Conservation of Silverware Collection (Dumfries & Galloway Council)

History:

 

Dumfries Museum has an excellent collection of local silver, some of which was already on display and some of which was held in reserve collections. Funding had been obtained to expand and refresh the museums display.

These include an early 19th century cream jug made by Dumfries silversmith Joseph Pearson and a Silver gun medal that was presented to Hammerman (blacksmith) James Johnston in 1828.

The earliest reference to a silver trade in Dumfries occurs in 1504 when King James IV paid “the Dumfries goldsmith” 14 shillings for falconry equipment. Between 1500 and 1900 there were over 30 silversmiths living and working in Dumfries. Few could rely on sufficient business to make only silverware, and most of them also worked at other trades such as gunsmithing or clockmaking. Their output was mainly flatware or cutlery and other tableware. But they also made medals, communion cups and snuff mulls.

Some Scottish towns, including Dumfries, had their own marks for silverware. The main town marks used by Dumfries silversmiths were an anchor, a unicorn’s head and a stag’s head.

Work Required:

  • The current desktop display case had proved to be too small for the expanding Dumfries silverware collection.

  • The current case had poor security, being of bespoke timber construction with simple mortice locks and 4mm plain glass.

  • Many of the materials used in the cases construction were not inert, so the opportunity for these to 'off gas' and emit pollutants that may damage the objects was fairly high.

  • Equally, the environment for the objects was not ideal, as the case was not sealed and the air exchange unknown. This problem created a environment inside the case that was difficult to control.

  • All objects were dull and tarnished and displayed polish residue from previous cleaning.

  • Some of the objects were poorly mounted and displayed and new mounts were required.

  • The case was a bespoke made item and had poor security compared to modern purpose built items. this include inadequate construction of carcass, locks and glass.

  • Many of the materials used were not inert and could easily 'off gas' creating pollutants present within the micro-climate of the case and so accelerate tarnishing and corrosion of the objects.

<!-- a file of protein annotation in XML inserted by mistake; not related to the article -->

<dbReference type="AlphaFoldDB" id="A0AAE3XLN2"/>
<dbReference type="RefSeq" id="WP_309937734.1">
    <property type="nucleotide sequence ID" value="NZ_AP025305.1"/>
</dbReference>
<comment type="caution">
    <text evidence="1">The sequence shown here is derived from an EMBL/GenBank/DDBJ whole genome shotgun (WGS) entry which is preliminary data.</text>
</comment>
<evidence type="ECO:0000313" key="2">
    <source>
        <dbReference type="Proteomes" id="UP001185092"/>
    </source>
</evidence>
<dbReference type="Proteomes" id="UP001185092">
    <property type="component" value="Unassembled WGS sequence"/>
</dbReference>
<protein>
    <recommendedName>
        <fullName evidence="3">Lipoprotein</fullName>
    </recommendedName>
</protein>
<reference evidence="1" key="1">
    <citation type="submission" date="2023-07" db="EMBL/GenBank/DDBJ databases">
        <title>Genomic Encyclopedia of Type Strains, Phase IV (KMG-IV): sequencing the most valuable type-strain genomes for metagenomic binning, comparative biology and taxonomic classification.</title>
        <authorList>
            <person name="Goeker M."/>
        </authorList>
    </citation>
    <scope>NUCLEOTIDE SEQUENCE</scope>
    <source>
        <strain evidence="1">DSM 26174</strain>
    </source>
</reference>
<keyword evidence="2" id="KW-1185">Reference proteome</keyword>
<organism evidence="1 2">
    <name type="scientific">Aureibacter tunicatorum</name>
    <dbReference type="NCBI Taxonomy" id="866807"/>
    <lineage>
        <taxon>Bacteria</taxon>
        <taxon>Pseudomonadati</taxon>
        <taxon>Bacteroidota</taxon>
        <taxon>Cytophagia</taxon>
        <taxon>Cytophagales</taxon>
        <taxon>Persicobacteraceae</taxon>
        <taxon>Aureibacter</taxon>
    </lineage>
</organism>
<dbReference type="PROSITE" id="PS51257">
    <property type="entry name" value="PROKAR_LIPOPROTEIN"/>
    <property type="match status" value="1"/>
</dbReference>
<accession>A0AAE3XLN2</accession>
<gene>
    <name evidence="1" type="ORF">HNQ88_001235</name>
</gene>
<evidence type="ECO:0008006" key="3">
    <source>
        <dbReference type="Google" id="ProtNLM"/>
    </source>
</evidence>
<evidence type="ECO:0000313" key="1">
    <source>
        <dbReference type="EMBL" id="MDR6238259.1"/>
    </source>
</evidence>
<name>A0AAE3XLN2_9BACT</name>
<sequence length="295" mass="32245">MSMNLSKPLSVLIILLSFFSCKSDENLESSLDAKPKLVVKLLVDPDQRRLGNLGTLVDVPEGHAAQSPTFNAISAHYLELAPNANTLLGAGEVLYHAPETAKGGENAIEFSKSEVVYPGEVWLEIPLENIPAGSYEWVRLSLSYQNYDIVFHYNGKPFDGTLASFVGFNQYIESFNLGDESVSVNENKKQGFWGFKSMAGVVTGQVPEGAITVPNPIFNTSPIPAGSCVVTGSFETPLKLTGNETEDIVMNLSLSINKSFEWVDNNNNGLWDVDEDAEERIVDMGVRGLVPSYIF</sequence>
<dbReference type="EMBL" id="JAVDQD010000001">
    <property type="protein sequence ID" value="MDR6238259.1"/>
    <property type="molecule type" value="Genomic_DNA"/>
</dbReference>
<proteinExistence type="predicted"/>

• Equally, the case was not well sealed and had an unknown air exchange of this micro-climate exacerbating the problem.

  • The case was poorly lit from external spotlights.

  • A larger case with more space was required to display parts of the reserve collection along with the original items.

Work Carried Out:

  • A new display case was purchased by the museum that fitted the space and had adequate capacity for the bulk of the bulk of the silverware collection. The new case conformed to the various British Standards necessary. The new case featured inert materials used throughout featuring powder coated steel frame, silicone gaskets, formaldehyde free, sealed carcass panels and glass shelves etc.

  • In addition bandit proof toughened, laminated glass, high quality Abloy locks and low temperature controllable LED lights were also employed.

  • All objects were removed from the case and their condition assessed.

  • Conservation treatments were used to clean tarnish and other contaminants from the objects. A 'minimal intervention' approach was used here with chemical cleaning being preferred here where possible, as apposed to mild abrasive polishes. A protective wax coating was also applied prior to being re-displayed. 

  • All objects had written and photographic conservation treatment records created using the museums collections database.

  • The objects were re-mounted on high quality Acrylic mounts where required.

  • Appropriate light levels were set inside the case and conditioned silica gel cassettes were employed throughout the interior of the case. This acted as a buffer to obtain correct relative humidity levels inside the case. 

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